- What are the different use cases for tokens in a network? (i.e. what are the different means by which financial incentives can influence behavior in a network?)

- How does tokenization allow for value to flow freely in a world of decentralized services?

- What forms of value can a token represent on a blockchain? (e.g. securities, unique physical assets, currency, etc.)

- What is a utility token? What is a security token?

Tuesday, March 6, 2018

Reading Review:

- Tokens shaping entrepreneurship and innovation

- Fundraising

- Investing

- Community building

- Open sourcing

- Introduction to ICOs as an alternative to IPOs

Lecture Outcomes:

- What is an initial coin offering? How does it differ from traditional investing vehicles?

- How are ICO’s an evolution of the crowdfunding paradigm made popular by Kickstarter, GoFundMe, etc.?

- What is the future of the venture capital industry in a world of ICO’s?

- Why are ICO’s under regulation from authorities like the SEC?

- What is a decentralized, autonomous organization (DAO)?

- How do the traditional processes of a [business, organization, government, etc.] translate to components of a DAO?

- How will the creation of DAO’s change political, economic, and social landscapes?

- How do DAO’s solve the tragedy of the commons?

Tuesday, March 13, 2018 - NO CLASS

Tuesday, March 20, 2018

Reading Review:

- Digital signatures

- Self-sovereign identity

- KYC/AML

Lecture Outcomes:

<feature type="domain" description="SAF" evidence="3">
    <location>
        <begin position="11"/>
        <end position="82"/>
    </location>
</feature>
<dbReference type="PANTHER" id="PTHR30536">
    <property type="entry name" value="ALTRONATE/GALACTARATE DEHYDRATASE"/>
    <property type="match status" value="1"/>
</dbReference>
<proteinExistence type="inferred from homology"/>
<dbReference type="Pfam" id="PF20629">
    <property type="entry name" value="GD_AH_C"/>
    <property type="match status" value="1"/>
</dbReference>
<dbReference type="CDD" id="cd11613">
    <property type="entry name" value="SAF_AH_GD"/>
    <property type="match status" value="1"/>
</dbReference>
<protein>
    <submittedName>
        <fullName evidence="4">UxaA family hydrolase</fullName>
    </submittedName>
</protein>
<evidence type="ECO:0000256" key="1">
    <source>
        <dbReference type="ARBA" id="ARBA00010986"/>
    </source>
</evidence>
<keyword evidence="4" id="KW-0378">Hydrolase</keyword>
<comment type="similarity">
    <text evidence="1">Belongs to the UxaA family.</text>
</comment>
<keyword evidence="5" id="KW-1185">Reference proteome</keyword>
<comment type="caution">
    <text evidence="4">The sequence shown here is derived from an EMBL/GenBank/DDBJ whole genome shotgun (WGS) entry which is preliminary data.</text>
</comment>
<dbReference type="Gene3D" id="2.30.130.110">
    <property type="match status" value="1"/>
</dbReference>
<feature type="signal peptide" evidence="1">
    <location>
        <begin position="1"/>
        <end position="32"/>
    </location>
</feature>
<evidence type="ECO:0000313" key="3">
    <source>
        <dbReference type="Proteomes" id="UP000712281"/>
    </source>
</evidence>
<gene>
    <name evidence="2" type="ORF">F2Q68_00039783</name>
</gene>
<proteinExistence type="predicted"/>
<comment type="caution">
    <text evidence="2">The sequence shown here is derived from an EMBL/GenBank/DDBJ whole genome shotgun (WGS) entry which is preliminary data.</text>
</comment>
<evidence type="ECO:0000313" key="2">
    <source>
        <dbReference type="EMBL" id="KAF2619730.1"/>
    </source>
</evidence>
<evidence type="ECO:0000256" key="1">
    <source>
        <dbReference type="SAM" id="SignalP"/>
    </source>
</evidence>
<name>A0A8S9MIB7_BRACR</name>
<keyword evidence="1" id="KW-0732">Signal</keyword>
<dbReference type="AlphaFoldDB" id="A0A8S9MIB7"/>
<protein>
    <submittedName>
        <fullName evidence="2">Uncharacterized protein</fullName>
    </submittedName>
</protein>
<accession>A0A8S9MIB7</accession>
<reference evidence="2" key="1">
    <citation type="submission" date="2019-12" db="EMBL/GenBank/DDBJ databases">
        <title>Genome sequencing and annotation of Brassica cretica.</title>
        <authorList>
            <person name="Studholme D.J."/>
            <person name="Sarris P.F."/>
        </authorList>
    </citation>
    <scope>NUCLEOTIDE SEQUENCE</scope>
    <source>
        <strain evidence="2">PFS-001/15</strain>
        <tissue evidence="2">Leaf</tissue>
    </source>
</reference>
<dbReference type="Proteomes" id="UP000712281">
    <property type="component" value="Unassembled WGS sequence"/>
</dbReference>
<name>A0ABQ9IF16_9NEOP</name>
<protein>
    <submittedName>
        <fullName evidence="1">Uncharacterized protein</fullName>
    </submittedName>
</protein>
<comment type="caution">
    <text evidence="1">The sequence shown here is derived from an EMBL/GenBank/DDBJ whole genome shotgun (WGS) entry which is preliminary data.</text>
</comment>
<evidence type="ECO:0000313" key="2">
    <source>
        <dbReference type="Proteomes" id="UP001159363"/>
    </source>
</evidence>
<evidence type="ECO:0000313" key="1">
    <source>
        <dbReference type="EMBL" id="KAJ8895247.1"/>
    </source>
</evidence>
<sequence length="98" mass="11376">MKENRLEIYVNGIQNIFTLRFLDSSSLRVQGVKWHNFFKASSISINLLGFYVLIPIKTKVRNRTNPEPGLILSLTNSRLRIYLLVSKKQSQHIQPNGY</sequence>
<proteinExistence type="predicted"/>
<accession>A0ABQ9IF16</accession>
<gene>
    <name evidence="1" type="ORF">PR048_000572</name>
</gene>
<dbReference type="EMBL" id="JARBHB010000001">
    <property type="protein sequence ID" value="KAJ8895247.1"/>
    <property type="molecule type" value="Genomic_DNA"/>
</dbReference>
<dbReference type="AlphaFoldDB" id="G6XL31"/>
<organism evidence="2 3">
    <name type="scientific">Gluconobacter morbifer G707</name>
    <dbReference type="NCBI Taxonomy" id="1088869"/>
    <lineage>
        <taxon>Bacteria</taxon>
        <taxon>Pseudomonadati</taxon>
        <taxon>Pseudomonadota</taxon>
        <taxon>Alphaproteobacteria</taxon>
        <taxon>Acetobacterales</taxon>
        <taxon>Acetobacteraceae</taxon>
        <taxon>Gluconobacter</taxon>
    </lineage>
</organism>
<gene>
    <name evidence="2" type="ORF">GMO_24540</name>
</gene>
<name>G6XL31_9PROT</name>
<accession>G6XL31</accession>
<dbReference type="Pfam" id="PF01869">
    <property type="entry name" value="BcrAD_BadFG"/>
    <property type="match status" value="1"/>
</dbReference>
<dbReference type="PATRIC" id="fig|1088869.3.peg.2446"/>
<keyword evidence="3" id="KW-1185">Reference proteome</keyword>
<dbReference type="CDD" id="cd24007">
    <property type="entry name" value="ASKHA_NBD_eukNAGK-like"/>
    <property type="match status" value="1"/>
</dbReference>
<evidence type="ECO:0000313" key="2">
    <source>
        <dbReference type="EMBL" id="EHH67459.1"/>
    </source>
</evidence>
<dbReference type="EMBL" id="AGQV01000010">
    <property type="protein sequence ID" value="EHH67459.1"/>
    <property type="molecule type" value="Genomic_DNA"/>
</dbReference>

- What is the definition of identity in a decentralized and digital context?

- How can systems be customized with permissions granted on digital characteristics of identity?

- How can our identity being decentralized be dangerous?

- What existing industries exist which serve as attestations to a digital identity?

- How can our identity be extended digitally which enables unique business opportunities?

Tuesday, March 27, 2018

Reading Review:

- Dark Web

- Digital Gold

- Payments (Micro)

- Tokenization

Lecture Outcomes:

- How can tokenization change the way modern society interacts?

- Why are decentralized exchanges important in enabling this new asset class?

- What are the proven uses cases of blockchain in practice?

- How can these characteristics be generalized to other applications?

- What are the paradigm-shifting implications of blockchains at scale?

- How can we prepare ourselves for this transition?

Tuesday, April 3, 2018

Term Project Presentations: Day 1 (Groups 1-4)

Tuesday, April 10, 2018

Term Project Presentations: Day 2 (Groups 5-8)

Tuesday, April 17, 2018

Recap and evaluations.